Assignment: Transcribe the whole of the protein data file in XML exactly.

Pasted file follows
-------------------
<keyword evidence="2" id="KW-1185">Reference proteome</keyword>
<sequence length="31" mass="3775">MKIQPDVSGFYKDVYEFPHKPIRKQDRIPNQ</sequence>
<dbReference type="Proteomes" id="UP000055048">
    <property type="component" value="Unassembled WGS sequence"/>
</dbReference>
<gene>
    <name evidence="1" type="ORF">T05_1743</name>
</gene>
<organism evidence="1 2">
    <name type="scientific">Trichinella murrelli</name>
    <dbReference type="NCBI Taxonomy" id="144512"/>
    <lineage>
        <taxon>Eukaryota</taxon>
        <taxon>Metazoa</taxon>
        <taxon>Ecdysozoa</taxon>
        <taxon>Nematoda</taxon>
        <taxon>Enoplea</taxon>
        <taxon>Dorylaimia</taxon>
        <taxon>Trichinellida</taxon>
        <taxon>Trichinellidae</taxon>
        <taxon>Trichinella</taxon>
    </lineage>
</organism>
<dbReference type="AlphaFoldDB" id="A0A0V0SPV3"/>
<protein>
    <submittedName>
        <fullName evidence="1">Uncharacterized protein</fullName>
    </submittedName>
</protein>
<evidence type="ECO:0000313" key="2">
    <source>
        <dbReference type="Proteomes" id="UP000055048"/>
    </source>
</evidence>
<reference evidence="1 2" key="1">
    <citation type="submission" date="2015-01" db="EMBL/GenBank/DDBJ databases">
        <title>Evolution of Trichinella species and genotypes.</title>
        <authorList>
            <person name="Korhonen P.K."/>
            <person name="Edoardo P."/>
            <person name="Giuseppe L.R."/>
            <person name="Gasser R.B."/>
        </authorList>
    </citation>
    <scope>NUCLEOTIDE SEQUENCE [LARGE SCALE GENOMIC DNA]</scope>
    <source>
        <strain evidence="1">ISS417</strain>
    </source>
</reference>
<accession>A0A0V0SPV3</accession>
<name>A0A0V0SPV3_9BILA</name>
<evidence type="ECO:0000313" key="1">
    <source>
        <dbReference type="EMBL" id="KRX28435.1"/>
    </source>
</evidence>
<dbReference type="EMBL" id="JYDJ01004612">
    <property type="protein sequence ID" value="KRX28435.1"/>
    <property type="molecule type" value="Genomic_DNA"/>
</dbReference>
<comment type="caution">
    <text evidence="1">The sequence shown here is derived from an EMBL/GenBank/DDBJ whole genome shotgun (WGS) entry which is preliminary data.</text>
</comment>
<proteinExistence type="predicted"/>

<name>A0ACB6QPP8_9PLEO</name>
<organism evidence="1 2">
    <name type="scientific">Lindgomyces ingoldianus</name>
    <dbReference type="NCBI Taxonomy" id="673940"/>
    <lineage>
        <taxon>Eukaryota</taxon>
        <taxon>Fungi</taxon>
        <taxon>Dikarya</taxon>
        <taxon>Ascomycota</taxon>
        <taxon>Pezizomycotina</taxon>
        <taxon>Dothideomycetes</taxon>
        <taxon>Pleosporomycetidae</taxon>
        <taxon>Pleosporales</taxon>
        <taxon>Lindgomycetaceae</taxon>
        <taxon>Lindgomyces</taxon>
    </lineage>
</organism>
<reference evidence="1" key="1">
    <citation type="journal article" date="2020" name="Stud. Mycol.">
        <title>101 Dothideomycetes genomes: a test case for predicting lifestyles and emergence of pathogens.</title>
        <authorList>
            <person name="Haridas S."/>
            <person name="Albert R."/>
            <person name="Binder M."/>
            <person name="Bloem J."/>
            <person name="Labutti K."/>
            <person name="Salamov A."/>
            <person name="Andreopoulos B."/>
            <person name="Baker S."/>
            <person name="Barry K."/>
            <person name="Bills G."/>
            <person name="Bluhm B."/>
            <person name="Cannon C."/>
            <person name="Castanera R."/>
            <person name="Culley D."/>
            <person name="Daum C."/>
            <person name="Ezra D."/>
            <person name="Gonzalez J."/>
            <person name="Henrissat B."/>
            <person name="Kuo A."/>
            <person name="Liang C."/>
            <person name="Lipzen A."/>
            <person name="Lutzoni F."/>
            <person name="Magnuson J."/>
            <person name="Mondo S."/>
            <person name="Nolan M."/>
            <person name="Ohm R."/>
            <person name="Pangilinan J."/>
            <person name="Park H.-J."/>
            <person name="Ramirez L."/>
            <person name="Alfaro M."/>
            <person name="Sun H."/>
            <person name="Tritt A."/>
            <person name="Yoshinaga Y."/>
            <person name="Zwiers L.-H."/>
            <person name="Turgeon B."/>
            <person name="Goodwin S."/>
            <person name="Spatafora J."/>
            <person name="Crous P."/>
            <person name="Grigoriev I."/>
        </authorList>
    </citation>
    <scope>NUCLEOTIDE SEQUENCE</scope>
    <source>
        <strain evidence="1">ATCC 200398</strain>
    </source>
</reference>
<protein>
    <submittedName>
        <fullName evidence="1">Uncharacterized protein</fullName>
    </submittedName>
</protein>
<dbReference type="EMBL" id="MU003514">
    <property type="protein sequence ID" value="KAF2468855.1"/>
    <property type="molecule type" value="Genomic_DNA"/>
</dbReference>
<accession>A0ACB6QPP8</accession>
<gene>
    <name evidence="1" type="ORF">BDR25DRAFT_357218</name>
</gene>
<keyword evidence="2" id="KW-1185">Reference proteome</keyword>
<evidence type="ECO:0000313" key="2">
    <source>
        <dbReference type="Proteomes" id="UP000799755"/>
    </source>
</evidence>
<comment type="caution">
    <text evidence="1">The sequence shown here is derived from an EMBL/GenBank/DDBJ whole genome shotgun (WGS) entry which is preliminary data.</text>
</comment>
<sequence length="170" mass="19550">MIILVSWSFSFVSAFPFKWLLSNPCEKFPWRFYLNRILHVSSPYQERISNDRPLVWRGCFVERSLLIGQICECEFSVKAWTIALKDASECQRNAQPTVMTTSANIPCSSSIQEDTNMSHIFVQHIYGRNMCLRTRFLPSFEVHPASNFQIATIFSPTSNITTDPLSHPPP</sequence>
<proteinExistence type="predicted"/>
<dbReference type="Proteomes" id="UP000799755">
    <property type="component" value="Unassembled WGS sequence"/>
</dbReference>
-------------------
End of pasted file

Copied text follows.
<keyword evidence="2" id="KW-1185">Reference proteome</keyword>
<sequence length="31" mass="3775">MKIQPDVSGFYKDVYEFPHKPIRKQDRIPNQ</sequence>
<dbReference type="Proteomes" id="UP000055048">
    <property type="component" value="Unassembled WGS sequence"/>
</dbReference>
<gene>
    <name evidence="1" type="ORF">T05_1743</name>
</gene>
<organism evidence="1 2">
    <name type="scientific">Trichinella murrelli</name>
    <dbReference type="NCBI Taxonomy" id="144512"/>
    <lineage>
        <taxon>Eukaryota</taxon>
        <taxon>Metazoa</taxon>
        <taxon>Ecdysozoa</taxon>
        <taxon>Nematoda</taxon>
        <taxon>Enoplea</taxon>
        <taxon>Dorylaimia</taxon>
        <taxon>Trichinellida</taxon>
        <taxon>Trichinellidae</taxon>
        <taxon>Trichinella</taxon>
    </lineage>
</organism>
<dbReference type="AlphaFoldDB" id="A0A0V0SPV3"/>
<protein>
    <submittedName>
        <fullName evidence="1">Uncharacterized protein</fullName>
    </submittedName>
</protein>
<evidence type="ECO:0000313" key="2">
    <source>
        <dbReference type="Proteomes" id="UP000055048"/>
    </source>
</evidence>
<reference evidence="1 2" key="1">
    <citation type="submission" date="2015-01" db="EMBL/GenBank/DDBJ databases">
        <title>Evolution of Trichinella species and genotypes.</title>
        <authorList>
            <person name="Korhonen P.K."/>
            <person name="Edoardo P."/>
            <person name="Giuseppe L.R."/>
            <person name="Gasser R.B."/>
        </authorList>
    </citation>
    <scope>NUCLEOTIDE SEQUENCE [LARGE SCALE GENOMIC DNA]</scope>
    <source>
        <strain evidence="1">ISS417</strain>
    </source>
</reference>
<accession>A0A0V0SPV3</accession>
<name>A0A0V0SPV3_9BILA</name>
<evidence type="ECO:0000313" key="1">
    <source>
        <dbReference type="EMBL" id="KRX28435.1"/>
    </source>
</evidence>
<dbReference type="EMBL" id="JYDJ01004612">
    <property type="protein sequence ID" value="KRX28435.1"/>
    <property type="molecule type" value="Genomic_DNA"/>
</dbReference>
<comment type="caution">
    <text evidence="1">The sequence shown here is derived from an EMBL/GenBank/DDBJ whole genome shotgun (WGS) entry which is preliminary data.</text>
</comment>
<proteinExistence type="predicted"/>

<name>A0ACB6QPP8_9PLEO</name>
<organism evidence="1 2">
    <name type="scientific">Lindgomyces ingoldianus</name>
    <dbReference type="NCBI Taxonomy" id="673940"/>
    <lineage>
        <taxon>Eukaryota</taxon>
        <taxon>Fungi</taxon>
        <taxon>Dikarya</taxon>
        <taxon>Ascomycota</taxon>
        <taxon>Pezizomycotina</taxon>
        <taxon>Dothideomycetes</taxon>
        <taxon>Pleosporomycetidae</taxon>
        <taxon>Pleosporales</taxon>
        <taxon>Lindgomycetaceae</taxon>
        <taxon>Lindgomyces</taxon>
    </lineage>
</organism>
<reference evidence="1" key="1">
    <citation type="journal article" date="2020" name="Stud. Mycol.">
        <title>101 Dothideomycetes genomes: a test case for predicting lifestyles and emergence of pathogens.</title>
        <authorList>
            <person name="Haridas S."/>
            <person name="Albert R."/>
            <person name="Binder M."/>
            <person name="Bloem J."/>
            <person name="Labutti K."/>
            <person name="Salamov A."/>
            <person name="Andreopoulos B."/>
            <person name="Baker S."/>
            <person name="Barry K."/>
            <person name="Bills G."/>
            <person name="Bluhm B."/>
            <person name="Cannon C."/>
            <person name="Castanera R."/>
            <person name="Culley D."/>
            <person name="Daum C."/>
            <person name="Ezra D."/>
            <person name="Gonzalez J."/>
            <person name="Henrissat B."/>
            <person name="Kuo A."/>
            <person name="Liang C."/>
            <person name="Lipzen A."/>
            <person name="Lutzoni F."/>
            <person name="Magnuson J."/>
            <person name="Mondo S."/>
            <person name="Nolan M."/>
            <person name="Ohm R."/>
            <person name="Pangilinan J."/>
            <person name="Park H.-J."/>
            <person name="Ramirez L."/>
            <person name="Alfaro M."/>
            <person name="Sun H."/>
            <person name="Tritt A."/>
            <person name="Yoshinaga Y."/>
            <person name="Zwiers L.-H."/>
            <person name="Turgeon B."/>
            <person name="Goodwin S."/>
            <person name="Spatafora J."/>
            <person name="Crous P."/>
            <person name="Grigoriev I."/>
        </authorList>
    </citation>
    <scope>NUCLEOTIDE SEQUENCE</scope>
    <source>
        <strain evidence="1">ATCC 200398</strain>
    </source>
</reference>
<protein>
    <submittedName>
        <fullName evidence="1">Uncharacterized protein</fullName>
    </submittedName>
</protein>
<dbReference type="EMBL" id="MU003514">
    <property type="protein sequence ID" value="KAF2468855.1"/>
    <property type="molecule type" value="Genomic_DNA"/>
</dbReference>
<accession>A0ACB6QPP8</accession>
<gene>
    <name evidence="1" type="ORF">BDR25DRAFT_357218</name>
</gene>
<keyword evidence="2" id="KW-1185">Reference proteome</keyword>
<evidence type="ECO:0000313" key="2">
    <source>
        <dbReference type="Proteomes" id="UP000799755"/>
    </source>
</evidence>
<comment type="caution">
    <text evidence="1">The sequence shown here is derived from an EMBL/GenBank/DDBJ whole genome shotgun (WGS) entry which is preliminary data.</text>
</comment>
<sequence length="170" mass="19550">MIILVSWSFSFVSAFPFKWLLSNPCEKFPWRFYLNRILHVSSPYQERISNDRPLVWRGCFVERSLLIGQICECEFSVKAWTIALKDASECQRNAQPTVMTTSANIPCSSSIQEDTNMSHIFVQHIYGRNMCLRTRFLPSFEVHPASNFQIATIFSPTSNITTDPLSHPPP</sequence>
<proteinExistence type="predicted"/>
<dbReference type="Proteomes" id="UP000799755">
    <property type="component" value="Unassembled WGS sequence"/>
</dbReference>